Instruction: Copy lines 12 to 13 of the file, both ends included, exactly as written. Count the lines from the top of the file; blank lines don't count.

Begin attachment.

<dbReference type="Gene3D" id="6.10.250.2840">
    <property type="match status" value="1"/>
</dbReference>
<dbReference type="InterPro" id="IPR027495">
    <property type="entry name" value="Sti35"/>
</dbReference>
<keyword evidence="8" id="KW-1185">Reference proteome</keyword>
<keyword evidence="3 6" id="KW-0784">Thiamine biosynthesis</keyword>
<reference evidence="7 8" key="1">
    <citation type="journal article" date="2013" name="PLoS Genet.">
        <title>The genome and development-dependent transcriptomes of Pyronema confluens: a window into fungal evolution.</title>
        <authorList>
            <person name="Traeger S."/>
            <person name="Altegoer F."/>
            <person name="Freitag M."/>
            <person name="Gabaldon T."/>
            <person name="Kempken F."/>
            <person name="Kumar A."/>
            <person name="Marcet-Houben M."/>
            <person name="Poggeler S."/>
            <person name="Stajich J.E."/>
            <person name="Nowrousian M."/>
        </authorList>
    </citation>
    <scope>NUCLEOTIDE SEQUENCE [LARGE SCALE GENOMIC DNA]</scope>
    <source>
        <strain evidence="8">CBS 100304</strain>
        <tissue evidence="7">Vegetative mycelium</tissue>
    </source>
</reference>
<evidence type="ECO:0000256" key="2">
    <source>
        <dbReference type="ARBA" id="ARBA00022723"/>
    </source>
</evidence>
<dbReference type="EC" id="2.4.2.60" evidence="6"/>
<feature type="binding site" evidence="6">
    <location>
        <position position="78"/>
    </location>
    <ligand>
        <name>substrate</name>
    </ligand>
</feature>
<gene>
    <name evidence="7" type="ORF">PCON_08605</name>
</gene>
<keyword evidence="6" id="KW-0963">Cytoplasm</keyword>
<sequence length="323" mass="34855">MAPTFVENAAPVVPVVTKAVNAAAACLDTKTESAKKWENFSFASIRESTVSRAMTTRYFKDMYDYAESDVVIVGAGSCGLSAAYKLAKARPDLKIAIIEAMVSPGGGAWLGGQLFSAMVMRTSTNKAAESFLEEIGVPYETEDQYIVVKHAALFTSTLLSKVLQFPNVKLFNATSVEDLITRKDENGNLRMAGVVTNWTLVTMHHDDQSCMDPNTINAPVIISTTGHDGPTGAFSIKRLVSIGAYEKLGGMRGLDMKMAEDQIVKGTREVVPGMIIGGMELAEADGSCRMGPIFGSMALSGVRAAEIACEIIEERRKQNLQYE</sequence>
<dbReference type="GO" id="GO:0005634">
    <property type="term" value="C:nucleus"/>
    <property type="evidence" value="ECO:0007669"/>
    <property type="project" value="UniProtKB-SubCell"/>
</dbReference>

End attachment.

        <authorList>
            <person name="Traeger S."/>